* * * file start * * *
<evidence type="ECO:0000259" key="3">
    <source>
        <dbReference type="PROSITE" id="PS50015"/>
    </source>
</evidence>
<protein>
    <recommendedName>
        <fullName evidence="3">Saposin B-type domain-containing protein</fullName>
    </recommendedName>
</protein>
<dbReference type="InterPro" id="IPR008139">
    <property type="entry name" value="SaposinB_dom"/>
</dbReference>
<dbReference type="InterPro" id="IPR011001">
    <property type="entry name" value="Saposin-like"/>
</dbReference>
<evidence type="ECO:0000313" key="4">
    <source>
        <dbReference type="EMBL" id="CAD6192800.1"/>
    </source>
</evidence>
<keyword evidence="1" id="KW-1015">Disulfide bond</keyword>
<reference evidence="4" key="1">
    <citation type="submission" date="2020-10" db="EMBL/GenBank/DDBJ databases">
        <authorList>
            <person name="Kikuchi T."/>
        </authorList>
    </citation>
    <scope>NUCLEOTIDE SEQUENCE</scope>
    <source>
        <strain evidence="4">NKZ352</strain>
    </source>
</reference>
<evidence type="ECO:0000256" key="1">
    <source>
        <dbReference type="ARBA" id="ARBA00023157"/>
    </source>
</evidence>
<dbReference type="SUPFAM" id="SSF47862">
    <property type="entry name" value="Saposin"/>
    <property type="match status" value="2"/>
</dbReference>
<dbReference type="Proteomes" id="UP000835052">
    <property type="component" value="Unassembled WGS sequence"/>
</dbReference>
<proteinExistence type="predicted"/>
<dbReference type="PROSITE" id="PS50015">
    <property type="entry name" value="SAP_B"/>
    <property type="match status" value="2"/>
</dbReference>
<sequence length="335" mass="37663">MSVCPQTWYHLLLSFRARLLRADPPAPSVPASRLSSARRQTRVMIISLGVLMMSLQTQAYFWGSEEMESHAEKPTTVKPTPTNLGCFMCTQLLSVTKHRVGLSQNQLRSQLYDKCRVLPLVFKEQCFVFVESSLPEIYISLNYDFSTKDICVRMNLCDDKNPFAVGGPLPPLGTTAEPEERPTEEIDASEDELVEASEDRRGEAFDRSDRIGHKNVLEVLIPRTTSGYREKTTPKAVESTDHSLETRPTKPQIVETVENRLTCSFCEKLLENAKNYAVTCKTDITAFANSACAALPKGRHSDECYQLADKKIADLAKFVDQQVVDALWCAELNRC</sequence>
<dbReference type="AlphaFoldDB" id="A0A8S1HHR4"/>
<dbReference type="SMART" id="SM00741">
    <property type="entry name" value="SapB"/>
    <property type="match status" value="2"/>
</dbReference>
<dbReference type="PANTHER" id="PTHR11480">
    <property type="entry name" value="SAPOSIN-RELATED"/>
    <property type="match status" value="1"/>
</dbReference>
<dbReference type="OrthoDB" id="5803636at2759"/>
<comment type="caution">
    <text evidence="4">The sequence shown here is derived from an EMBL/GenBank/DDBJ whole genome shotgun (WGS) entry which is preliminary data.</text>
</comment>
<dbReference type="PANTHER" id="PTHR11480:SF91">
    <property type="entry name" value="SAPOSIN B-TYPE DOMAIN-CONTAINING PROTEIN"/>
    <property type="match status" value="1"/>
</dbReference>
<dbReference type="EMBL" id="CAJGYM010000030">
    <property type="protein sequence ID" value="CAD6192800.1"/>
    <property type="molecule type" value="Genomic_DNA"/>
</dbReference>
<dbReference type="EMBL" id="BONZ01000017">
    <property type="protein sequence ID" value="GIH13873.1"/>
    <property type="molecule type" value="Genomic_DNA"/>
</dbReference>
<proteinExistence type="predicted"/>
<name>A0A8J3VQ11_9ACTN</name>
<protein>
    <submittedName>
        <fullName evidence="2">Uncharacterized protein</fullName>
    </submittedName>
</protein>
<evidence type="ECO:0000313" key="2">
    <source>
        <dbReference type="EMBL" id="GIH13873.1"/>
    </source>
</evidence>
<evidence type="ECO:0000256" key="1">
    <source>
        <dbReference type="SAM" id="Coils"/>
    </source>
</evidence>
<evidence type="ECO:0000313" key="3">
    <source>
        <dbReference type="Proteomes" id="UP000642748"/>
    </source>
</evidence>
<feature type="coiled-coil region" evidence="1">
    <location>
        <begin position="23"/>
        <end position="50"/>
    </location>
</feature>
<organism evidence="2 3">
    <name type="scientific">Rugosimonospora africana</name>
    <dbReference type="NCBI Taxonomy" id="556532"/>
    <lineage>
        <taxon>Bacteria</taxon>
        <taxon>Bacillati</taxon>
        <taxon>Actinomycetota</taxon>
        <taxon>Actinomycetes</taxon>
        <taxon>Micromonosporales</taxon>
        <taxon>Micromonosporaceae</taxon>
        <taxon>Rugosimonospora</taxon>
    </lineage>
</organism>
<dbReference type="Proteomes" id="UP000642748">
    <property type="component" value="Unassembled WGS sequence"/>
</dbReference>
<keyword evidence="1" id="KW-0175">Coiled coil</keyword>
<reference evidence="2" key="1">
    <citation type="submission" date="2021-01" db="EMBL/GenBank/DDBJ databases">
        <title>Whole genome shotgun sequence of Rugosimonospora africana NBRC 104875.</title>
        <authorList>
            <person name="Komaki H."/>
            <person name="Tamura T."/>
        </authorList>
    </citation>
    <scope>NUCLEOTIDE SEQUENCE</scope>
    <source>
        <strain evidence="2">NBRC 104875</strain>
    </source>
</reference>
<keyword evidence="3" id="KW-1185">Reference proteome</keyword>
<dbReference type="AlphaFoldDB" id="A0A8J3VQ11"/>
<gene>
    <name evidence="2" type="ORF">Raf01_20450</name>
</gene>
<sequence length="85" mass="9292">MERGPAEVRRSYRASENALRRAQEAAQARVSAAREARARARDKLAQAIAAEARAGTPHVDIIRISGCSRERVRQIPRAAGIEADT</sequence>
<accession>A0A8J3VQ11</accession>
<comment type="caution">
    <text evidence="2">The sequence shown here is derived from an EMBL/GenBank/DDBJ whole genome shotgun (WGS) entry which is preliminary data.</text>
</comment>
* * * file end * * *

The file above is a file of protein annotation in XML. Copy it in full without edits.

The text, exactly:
<evidence type="ECO:0000259" key="3">
    <source>
        <dbReference type="PROSITE" id="PS50015"/>
    </source>
</evidence>
<protein>
    <recommendedName>
        <fullName evidence="3">Saposin B-type domain-containing protein</fullName>
    </recommendedName>
</protein>
<dbReference type="InterPro" id="IPR008139">
    <property type="entry name" value="SaposinB_dom"/>
</dbReference>
<dbReference type="InterPro" id="IPR011001">
    <property type="entry name" value="Saposin-like"/>
</dbReference>
<evidence type="ECO:0000313" key="4">
    <source>
        <dbReference type="EMBL" id="CAD6192800.1"/>
    </source>
</evidence>
<keyword evidence="1" id="KW-1015">Disulfide bond</keyword>
<reference evidence="4" key="1">
    <citation type="submission" date="2020-10" db="EMBL/GenBank/DDBJ databases">
        <authorList>
            <person name="Kikuchi T."/>
        </authorList>
    </citation>
    <scope>NUCLEOTIDE SEQUENCE</scope>
    <source>
        <strain evidence="4">NKZ352</strain>
    </source>
</reference>
<evidence type="ECO:0000256" key="1">
    <source>
        <dbReference type="ARBA" id="ARBA00023157"/>
    </source>
</evidence>
<dbReference type="SUPFAM" id="SSF47862">
    <property type="entry name" value="Saposin"/>
    <property type="match status" value="2"/>
</dbReference>
<dbReference type="Proteomes" id="UP000835052">
    <property type="component" value="Unassembled WGS sequence"/>
</dbReference>
<proteinExistence type="predicted"/>
<dbReference type="PROSITE" id="PS50015">
    <property type="entry name" value="SAP_B"/>
    <property type="match status" value="2"/>
</dbReference>
<sequence length="335" mass="37663">MSVCPQTWYHLLLSFRARLLRADPPAPSVPASRLSSARRQTRVMIISLGVLMMSLQTQAYFWGSEEMESHAEKPTTVKPTPTNLGCFMCTQLLSVTKHRVGLSQNQLRSQLYDKCRVLPLVFKEQCFVFVESSLPEIYISLNYDFSTKDICVRMNLCDDKNPFAVGGPLPPLGTTAEPEERPTEEIDASEDELVEASEDRRGEAFDRSDRIGHKNVLEVLIPRTTSGYREKTTPKAVESTDHSLETRPTKPQIVETVENRLTCSFCEKLLENAKNYAVTCKTDITAFANSACAALPKGRHSDECYQLADKKIADLAKFVDQQVVDALWCAELNRC</sequence>
<dbReference type="AlphaFoldDB" id="A0A8S1HHR4"/>
<dbReference type="SMART" id="SM00741">
    <property type="entry name" value="SapB"/>
    <property type="match status" value="2"/>
</dbReference>
<dbReference type="PANTHER" id="PTHR11480">
    <property type="entry name" value="SAPOSIN-RELATED"/>
    <property type="match status" value="1"/>
</dbReference>
<dbReference type="OrthoDB" id="5803636at2759"/>
<comment type="caution">
    <text evidence="4">The sequence shown here is derived from an EMBL/GenBank/DDBJ whole genome shotgun (WGS) entry which is preliminary data.</text>
</comment>
<dbReference type="PANTHER" id="PTHR11480:SF91">
    <property type="entry name" value="SAPOSIN B-TYPE DOMAIN-CONTAINING PROTEIN"/>
    <property type="match status" value="1"/>
</dbReference>
<dbReference type="EMBL" id="CAJGYM010000030">
    <property type="protein sequence ID" value="CAD6192800.1"/>
    <property type="molecule type" value="Genomic_DNA"/>
</dbReference>
<dbReference type="EMBL" id="BONZ01000017">
    <property type="protein sequence ID" value="GIH13873.1"/>
    <property type="molecule type" value="Genomic_DNA"/>
</dbReference>
<proteinExistence type="predicted"/>
<name>A0A8J3VQ11_9ACTN</name>
<protein>
    <submittedName>
        <fullName evidence="2">Uncharacterized protein</fullName>
    </submittedName>
</protein>
<evidence type="ECO:0000313" key="2">
    <source>
        <dbReference type="EMBL" id="GIH13873.1"/>
    </source>
</evidence>
<evidence type="ECO:0000256" key="1">
    <source>
        <dbReference type="SAM" id="Coils"/>
    </source>
</evidence>
<evidence type="ECO:0000313" key="3">
    <source>
        <dbReference type="Proteomes" id="UP000642748"/>
    </source>
</evidence>
<feature type="coiled-coil region" evidence="1">
    <location>
        <begin position="23"/>
        <end position="50"/>
    </location>
</feature>
<organism evidence="2 3">
    <name type="scientific">Rugosimonospora africana</name>
    <dbReference type="NCBI Taxonomy" id="556532"/>
    <lineage>
        <taxon>Bacteria</taxon>
        <taxon>Bacillati</taxon>
        <taxon>Actinomycetota</taxon>
        <taxon>Actinomycetes</taxon>
        <taxon>Micromonosporales</taxon>
        <taxon>Micromonosporaceae</taxon>
        <taxon>Rugosimonospora</taxon>
    </lineage>
</organism>
<dbReference type="Proteomes" id="UP000642748">
    <property type="component" value="Unassembled WGS sequence"/>
</dbReference>
<keyword evidence="1" id="KW-0175">Coiled coil</keyword>
<reference evidence="2" key="1">
    <citation type="submission" date="2021-01" db="EMBL/GenBank/DDBJ databases">
        <title>Whole genome shotgun sequence of Rugosimonospora africana NBRC 104875.</title>
        <authorList>
            <person name="Komaki H."/>
            <person name="Tamura T."/>
        </authorList>
    </citation>
    <scope>NUCLEOTIDE SEQUENCE</scope>
    <source>
        <strain evidence="2">NBRC 104875</strain>
    </source>
</reference>
<keyword evidence="3" id="KW-1185">Reference proteome</keyword>
<dbReference type="AlphaFoldDB" id="A0A8J3VQ11"/>
<gene>
    <name evidence="2" type="ORF">Raf01_20450</name>
</gene>
<sequence length="85" mass="9292">MERGPAEVRRSYRASENALRRAQEAAQARVSAAREARARARDKLAQAIAAEARAGTPHVDIIRISGCSRERVRQIPRAAGIEADT</sequence>
<accession>A0A8J3VQ11</accession>
<comment type="caution">
    <text evidence="2">The sequence shown here is derived from an EMBL/GenBank/DDBJ whole genome shotgun (WGS) entry which is preliminary data.</text>
</comment>